The Origins of 5 Well Known Drug Names

Gerald Clarke

Would aspirin by any other name taste as sweet? Where do the names of the drugs we use come from? Here we explore the tigers, heroes, gods, spires and um... pencils which are found in the etymology of well known medicines. Like many words in our language, Pharmaceutical comes from Greek: pharmakon.  A pharma-con might mean something different in the modern English language.

Aspirin- One of the most common drugs in the world, few users of this useful medicine would know where the word comes from. Salicyclic acid was called spirsäure in German in the 19thcentury; this word comes from Spiraea a plant from which salicyclic acid was purified. The plant’s name comes from Greek word speira meaning coil or spire. Since the acid exists as acetylsalicyclic acid, Felix Hoffmann who synthesised the drug while working for Bayer, an ‘A’ for acetyl was added to the front of the Germanic word for the acid and it was patented as Aspirin.

Heroin- Developed by the same team as aspirin, heroin had huge success as a non-addictive cough medicine, a use which makes modern audiences cringe. The name evokes thoughts of heroes, another word of Greek origin which may have its roots in the Proto-Indo-European (PIE) root ‘*ser’ meaning 'to protect'.

Viagra- Many drugs are purposefully invented words meant to sound like or conjure images of a desirable effect, as in heroin’s case. This makes some drugs difficult to tie down as in the case of Viagra. The most likely theory is that it was inspired by the Sanskrit word vyaghra which means tiger. It has also been suggested that the word is intended to suggest other ‘v’ words like vigor, virility and vitality.

Penicillin- This is a word coined by Alexander Fleming who shared the Nobel Prize in Physiology or Medicine for his work on Penicillin. The name derived from the fungus Penicillium notatum whose important antibacterial properties were noticed by Fleming. The name of the fungus comes from its shape which resembles a paintbrush which in Latin is penicillus.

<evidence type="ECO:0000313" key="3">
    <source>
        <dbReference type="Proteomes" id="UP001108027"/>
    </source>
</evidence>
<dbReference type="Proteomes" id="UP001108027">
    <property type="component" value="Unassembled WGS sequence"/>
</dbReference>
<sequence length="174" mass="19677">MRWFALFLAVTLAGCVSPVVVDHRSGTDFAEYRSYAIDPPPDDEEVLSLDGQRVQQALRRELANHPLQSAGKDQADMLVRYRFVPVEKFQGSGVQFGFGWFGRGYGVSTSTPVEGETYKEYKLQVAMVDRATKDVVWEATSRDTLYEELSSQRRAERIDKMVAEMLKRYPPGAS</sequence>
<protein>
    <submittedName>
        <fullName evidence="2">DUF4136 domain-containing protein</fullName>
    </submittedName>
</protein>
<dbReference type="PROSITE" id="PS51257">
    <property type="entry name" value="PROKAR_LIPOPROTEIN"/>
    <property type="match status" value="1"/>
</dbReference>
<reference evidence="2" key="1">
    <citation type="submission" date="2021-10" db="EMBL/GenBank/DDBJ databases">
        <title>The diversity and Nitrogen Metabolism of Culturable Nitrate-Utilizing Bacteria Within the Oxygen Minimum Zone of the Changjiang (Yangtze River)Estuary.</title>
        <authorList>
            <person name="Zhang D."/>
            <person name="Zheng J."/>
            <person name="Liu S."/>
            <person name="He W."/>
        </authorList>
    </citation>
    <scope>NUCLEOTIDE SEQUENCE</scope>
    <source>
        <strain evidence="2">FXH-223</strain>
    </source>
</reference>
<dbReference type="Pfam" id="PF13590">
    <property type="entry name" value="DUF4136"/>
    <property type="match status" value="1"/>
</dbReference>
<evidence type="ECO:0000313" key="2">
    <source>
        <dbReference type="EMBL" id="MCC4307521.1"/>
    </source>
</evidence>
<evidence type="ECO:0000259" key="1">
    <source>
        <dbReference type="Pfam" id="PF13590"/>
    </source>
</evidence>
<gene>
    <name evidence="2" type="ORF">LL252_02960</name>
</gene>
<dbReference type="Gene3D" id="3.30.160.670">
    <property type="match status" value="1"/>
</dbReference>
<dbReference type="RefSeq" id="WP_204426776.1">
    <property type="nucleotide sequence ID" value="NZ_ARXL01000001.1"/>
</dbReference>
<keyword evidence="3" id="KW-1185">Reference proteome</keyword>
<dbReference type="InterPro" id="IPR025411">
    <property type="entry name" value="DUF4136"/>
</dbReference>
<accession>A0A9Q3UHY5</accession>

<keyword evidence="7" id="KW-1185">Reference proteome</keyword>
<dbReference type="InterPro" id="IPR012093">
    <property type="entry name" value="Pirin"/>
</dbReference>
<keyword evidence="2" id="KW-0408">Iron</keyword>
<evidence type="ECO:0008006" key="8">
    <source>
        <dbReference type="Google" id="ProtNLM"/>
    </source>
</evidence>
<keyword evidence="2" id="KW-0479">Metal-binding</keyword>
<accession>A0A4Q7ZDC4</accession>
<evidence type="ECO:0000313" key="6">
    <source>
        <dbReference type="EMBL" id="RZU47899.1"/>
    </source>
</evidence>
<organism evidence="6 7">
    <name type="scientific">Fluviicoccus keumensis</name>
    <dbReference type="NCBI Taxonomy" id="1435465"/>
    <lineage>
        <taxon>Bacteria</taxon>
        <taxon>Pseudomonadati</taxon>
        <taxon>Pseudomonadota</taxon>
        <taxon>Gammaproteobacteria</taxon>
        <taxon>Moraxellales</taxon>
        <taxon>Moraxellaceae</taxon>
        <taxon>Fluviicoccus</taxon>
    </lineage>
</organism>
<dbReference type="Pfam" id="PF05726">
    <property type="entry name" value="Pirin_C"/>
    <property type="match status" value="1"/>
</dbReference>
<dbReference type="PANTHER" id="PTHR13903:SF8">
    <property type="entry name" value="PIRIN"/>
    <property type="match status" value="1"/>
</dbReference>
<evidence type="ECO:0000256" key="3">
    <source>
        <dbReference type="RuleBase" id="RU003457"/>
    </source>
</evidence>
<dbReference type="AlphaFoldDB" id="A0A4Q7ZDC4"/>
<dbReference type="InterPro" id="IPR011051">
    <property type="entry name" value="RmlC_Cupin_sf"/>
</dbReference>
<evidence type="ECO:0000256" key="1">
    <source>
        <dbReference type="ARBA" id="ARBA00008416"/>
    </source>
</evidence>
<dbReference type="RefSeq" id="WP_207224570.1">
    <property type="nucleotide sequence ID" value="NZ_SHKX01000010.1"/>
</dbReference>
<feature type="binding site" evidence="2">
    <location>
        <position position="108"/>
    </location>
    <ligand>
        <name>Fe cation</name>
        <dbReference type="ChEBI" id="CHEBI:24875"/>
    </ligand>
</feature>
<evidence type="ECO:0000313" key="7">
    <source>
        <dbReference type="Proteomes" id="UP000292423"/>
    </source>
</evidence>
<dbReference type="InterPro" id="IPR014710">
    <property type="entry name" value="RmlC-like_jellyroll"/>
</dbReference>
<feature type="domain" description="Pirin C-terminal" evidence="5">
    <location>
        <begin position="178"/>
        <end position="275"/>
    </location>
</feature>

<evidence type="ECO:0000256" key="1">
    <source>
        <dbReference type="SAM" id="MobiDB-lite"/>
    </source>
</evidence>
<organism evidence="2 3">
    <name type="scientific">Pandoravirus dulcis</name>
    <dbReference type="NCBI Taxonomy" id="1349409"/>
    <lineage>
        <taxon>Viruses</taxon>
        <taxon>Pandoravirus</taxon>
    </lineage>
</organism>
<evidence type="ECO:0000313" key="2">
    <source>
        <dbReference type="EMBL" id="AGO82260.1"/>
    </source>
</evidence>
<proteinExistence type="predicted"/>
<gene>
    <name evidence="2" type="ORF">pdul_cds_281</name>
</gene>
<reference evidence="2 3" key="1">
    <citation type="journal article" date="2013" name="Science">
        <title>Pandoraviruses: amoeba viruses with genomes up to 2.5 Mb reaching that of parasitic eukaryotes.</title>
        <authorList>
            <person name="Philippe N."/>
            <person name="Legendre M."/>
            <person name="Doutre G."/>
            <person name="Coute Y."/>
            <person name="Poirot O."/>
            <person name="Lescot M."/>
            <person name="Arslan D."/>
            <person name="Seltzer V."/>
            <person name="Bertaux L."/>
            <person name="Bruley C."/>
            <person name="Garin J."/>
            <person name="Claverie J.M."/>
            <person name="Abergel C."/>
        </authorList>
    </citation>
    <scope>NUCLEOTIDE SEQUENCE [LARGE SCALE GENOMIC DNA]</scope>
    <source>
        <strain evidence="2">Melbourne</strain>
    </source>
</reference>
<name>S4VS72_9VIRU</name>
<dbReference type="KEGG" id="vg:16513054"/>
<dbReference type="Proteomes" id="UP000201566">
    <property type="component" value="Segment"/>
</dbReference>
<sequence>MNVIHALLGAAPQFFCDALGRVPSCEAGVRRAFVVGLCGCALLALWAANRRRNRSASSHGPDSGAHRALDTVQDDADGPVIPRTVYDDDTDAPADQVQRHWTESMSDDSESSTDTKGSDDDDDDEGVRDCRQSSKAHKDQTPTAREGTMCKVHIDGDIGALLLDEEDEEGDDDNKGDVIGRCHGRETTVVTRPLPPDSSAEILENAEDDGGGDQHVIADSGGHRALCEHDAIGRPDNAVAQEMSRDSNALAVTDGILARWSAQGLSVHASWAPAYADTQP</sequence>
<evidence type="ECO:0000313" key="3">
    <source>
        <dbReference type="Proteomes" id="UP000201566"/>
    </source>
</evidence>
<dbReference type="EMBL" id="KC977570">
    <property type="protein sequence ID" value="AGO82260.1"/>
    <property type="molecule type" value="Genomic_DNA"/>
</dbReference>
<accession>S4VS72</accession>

Morphine-Morphine fits the same pattern as some others on our list in that it was discovered by a German pharmacist and is of Latin roots. The name comes from the drug’s sleep inducing properties as the god of dreams in Ovid was called Morpheus. This word itself may come from a PIE root meaning shape or form. 

Honorable mentions: Artemisinin, the antimalarial named for the plant Artemisia annua. The root of the plant's name is Artemis a god whose name fittingly means “she who heals sickness”. Atropine the muscarinic antagonist comes from the Greek atropos meaning inflexible, it is also the name of the Fate who determines how a person will die and cuts the thread representing their life. Nicotine named for the botanical name of the tobacco plant which comes from Jean Nicot the French ambassador to Portugal who sent tobacco to France in 1561. This raises the question, should the t in nicotine be silent?


Do you have any interesting pharmacological etymologies? Share them in the comments below!

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